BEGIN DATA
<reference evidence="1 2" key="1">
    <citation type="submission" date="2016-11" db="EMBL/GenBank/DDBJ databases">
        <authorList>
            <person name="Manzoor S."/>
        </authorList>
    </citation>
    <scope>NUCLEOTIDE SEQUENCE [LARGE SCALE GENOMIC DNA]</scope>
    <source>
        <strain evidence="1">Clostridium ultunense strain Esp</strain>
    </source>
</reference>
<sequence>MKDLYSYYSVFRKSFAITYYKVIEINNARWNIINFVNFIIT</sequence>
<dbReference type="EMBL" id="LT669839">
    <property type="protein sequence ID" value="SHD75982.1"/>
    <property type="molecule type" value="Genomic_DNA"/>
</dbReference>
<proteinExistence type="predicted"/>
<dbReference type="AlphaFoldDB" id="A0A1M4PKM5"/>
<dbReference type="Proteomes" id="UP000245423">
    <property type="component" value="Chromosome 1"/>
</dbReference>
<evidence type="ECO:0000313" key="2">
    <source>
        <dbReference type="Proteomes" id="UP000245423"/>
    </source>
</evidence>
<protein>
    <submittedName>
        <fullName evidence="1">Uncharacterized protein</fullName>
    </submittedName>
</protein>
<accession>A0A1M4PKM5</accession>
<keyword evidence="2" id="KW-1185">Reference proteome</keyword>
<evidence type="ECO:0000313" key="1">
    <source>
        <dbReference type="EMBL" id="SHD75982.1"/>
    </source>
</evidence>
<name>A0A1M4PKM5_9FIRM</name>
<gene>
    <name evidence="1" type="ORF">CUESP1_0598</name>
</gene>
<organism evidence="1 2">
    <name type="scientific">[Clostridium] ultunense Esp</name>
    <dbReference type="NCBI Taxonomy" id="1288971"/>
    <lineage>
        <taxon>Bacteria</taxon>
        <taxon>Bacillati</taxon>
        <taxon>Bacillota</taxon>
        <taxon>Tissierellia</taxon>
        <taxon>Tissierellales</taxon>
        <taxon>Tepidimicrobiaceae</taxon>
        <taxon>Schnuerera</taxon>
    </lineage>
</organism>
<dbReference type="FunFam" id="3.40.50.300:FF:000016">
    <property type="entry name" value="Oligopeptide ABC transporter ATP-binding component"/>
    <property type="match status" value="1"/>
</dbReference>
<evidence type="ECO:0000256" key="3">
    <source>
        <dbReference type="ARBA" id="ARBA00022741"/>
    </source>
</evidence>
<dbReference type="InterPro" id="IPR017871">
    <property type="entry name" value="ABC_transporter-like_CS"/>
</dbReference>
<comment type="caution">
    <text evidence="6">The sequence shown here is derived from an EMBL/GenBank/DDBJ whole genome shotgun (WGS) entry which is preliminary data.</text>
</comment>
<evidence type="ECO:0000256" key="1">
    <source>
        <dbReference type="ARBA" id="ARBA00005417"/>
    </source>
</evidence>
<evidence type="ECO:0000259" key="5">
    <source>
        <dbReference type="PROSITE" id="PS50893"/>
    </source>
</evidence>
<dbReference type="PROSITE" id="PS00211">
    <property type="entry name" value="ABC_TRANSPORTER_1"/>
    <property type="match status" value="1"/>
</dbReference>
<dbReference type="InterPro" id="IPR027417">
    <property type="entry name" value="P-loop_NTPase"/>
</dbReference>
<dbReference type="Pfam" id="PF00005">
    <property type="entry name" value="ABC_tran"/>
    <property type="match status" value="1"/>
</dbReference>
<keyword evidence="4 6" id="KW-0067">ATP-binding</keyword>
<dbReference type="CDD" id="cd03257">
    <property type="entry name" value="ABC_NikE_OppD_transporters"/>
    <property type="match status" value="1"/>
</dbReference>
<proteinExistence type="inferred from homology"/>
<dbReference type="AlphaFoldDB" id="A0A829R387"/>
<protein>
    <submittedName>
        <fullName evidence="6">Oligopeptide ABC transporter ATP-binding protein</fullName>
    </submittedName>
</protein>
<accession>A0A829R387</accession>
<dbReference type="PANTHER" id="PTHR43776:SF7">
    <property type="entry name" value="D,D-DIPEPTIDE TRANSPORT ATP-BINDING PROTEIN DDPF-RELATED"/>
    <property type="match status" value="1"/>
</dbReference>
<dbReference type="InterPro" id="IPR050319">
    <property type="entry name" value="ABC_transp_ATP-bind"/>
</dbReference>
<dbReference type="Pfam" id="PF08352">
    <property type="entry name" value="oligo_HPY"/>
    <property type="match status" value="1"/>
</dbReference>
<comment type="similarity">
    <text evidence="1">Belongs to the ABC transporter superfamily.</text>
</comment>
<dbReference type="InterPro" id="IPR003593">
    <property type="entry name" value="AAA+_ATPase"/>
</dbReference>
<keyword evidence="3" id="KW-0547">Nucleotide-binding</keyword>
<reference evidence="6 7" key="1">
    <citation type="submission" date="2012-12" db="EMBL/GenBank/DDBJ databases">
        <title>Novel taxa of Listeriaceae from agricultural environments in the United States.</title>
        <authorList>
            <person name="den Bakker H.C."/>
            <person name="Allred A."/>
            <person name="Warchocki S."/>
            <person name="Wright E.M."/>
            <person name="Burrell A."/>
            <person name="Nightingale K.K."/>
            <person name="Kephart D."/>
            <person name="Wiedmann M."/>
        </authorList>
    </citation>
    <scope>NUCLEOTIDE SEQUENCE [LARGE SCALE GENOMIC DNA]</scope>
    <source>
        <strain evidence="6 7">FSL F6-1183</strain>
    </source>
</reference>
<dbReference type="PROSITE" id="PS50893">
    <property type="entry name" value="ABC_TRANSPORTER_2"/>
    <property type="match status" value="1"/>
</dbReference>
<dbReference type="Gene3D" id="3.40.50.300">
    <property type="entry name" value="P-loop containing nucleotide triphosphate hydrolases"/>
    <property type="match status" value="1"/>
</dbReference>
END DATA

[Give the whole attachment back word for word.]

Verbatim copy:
<reference evidence="1 2" key="1">
    <citation type="submission" date="2016-11" db="EMBL/GenBank/DDBJ databases">
        <authorList>
            <person name="Manzoor S."/>
        </authorList>
    </citation>
    <scope>NUCLEOTIDE SEQUENCE [LARGE SCALE GENOMIC DNA]</scope>
    <source>
        <strain evidence="1">Clostridium ultunense strain Esp</strain>
    </source>
</reference>
<sequence>MKDLYSYYSVFRKSFAITYYKVIEINNARWNIINFVNFIIT</sequence>
<dbReference type="EMBL" id="LT669839">
    <property type="protein sequence ID" value="SHD75982.1"/>
    <property type="molecule type" value="Genomic_DNA"/>
</dbReference>
<proteinExistence type="predicted"/>
<dbReference type="AlphaFoldDB" id="A0A1M4PKM5"/>
<dbReference type="Proteomes" id="UP000245423">
    <property type="component" value="Chromosome 1"/>
</dbReference>
<evidence type="ECO:0000313" key="2">
    <source>
        <dbReference type="Proteomes" id="UP000245423"/>
    </source>
</evidence>
<protein>
    <submittedName>
        <fullName evidence="1">Uncharacterized protein</fullName>
    </submittedName>
</protein>
<accession>A0A1M4PKM5</accession>
<keyword evidence="2" id="KW-1185">Reference proteome</keyword>
<evidence type="ECO:0000313" key="1">
    <source>
        <dbReference type="EMBL" id="SHD75982.1"/>
    </source>
</evidence>
<name>A0A1M4PKM5_9FIRM</name>
<gene>
    <name evidence="1" type="ORF">CUESP1_0598</name>
</gene>
<organism evidence="1 2">
    <name type="scientific">[Clostridium] ultunense Esp</name>
    <dbReference type="NCBI Taxonomy" id="1288971"/>
    <lineage>
        <taxon>Bacteria</taxon>
        <taxon>Bacillati</taxon>
        <taxon>Bacillota</taxon>
        <taxon>Tissierellia</taxon>
        <taxon>Tissierellales</taxon>
        <taxon>Tepidimicrobiaceae</taxon>
        <taxon>Schnuerera</taxon>
    </lineage>
</organism>
<dbReference type="FunFam" id="3.40.50.300:FF:000016">
    <property type="entry name" value="Oligopeptide ABC transporter ATP-binding component"/>
    <property type="match status" value="1"/>
</dbReference>
<evidence type="ECO:0000256" key="3">
    <source>
        <dbReference type="ARBA" id="ARBA00022741"/>
    </source>
</evidence>
<dbReference type="InterPro" id="IPR017871">
    <property type="entry name" value="ABC_transporter-like_CS"/>
</dbReference>
<comment type="caution">
    <text evidence="6">The sequence shown here is derived from an EMBL/GenBank/DDBJ whole genome shotgun (WGS) entry which is preliminary data.</text>
</comment>
<evidence type="ECO:0000256" key="1">
    <source>
        <dbReference type="ARBA" id="ARBA00005417"/>
    </source>
</evidence>
<evidence type="ECO:0000259" key="5">
    <source>
        <dbReference type="PROSITE" id="PS50893"/>
    </source>
</evidence>
<dbReference type="PROSITE" id="PS00211">
    <property type="entry name" value="ABC_TRANSPORTER_1"/>
    <property type="match status" value="1"/>
</dbReference>
<dbReference type="InterPro" id="IPR027417">
    <property type="entry name" value="P-loop_NTPase"/>
</dbReference>
<dbReference type="Pfam" id="PF00005">
    <property type="entry name" value="ABC_tran"/>
    <property type="match status" value="1"/>
</dbReference>
<keyword evidence="4 6" id="KW-0067">ATP-binding</keyword>
<dbReference type="CDD" id="cd03257">
    <property type="entry name" value="ABC_NikE_OppD_transporters"/>
    <property type="match status" value="1"/>
</dbReference>
<proteinExistence type="inferred from homology"/>
<dbReference type="AlphaFoldDB" id="A0A829R387"/>
<protein>
    <submittedName>
        <fullName evidence="6">Oligopeptide ABC transporter ATP-binding protein</fullName>
    </submittedName>
</protein>
<accession>A0A829R387</accession>
<dbReference type="PANTHER" id="PTHR43776:SF7">
    <property type="entry name" value="D,D-DIPEPTIDE TRANSPORT ATP-BINDING PROTEIN DDPF-RELATED"/>
    <property type="match status" value="1"/>
</dbReference>
<dbReference type="InterPro" id="IPR050319">
    <property type="entry name" value="ABC_transp_ATP-bind"/>
</dbReference>
<dbReference type="Pfam" id="PF08352">
    <property type="entry name" value="oligo_HPY"/>
    <property type="match status" value="1"/>
</dbReference>
<comment type="similarity">
    <text evidence="1">Belongs to the ABC transporter superfamily.</text>
</comment>
<dbReference type="InterPro" id="IPR003593">
    <property type="entry name" value="AAA+_ATPase"/>
</dbReference>
<keyword evidence="3" id="KW-0547">Nucleotide-binding</keyword>
<reference evidence="6 7" key="1">
    <citation type="submission" date="2012-12" db="EMBL/GenBank/DDBJ databases">
        <title>Novel taxa of Listeriaceae from agricultural environments in the United States.</title>
        <authorList>
            <person name="den Bakker H.C."/>
            <person name="Allred A."/>
            <person name="Warchocki S."/>
            <person name="Wright E.M."/>
            <person name="Burrell A."/>
            <person name="Nightingale K.K."/>
            <person name="Kephart D."/>
            <person name="Wiedmann M."/>
        </authorList>
    </citation>
    <scope>NUCLEOTIDE SEQUENCE [LARGE SCALE GENOMIC DNA]</scope>
    <source>
        <strain evidence="6 7">FSL F6-1183</strain>
    </source>
</reference>
<dbReference type="PROSITE" id="PS50893">
    <property type="entry name" value="ABC_TRANSPORTER_2"/>
    <property type="match status" value="1"/>
</dbReference>
<dbReference type="Gene3D" id="3.40.50.300">
    <property type="entry name" value="P-loop containing nucleotide triphosphate hydrolases"/>
    <property type="match status" value="1"/>
</dbReference>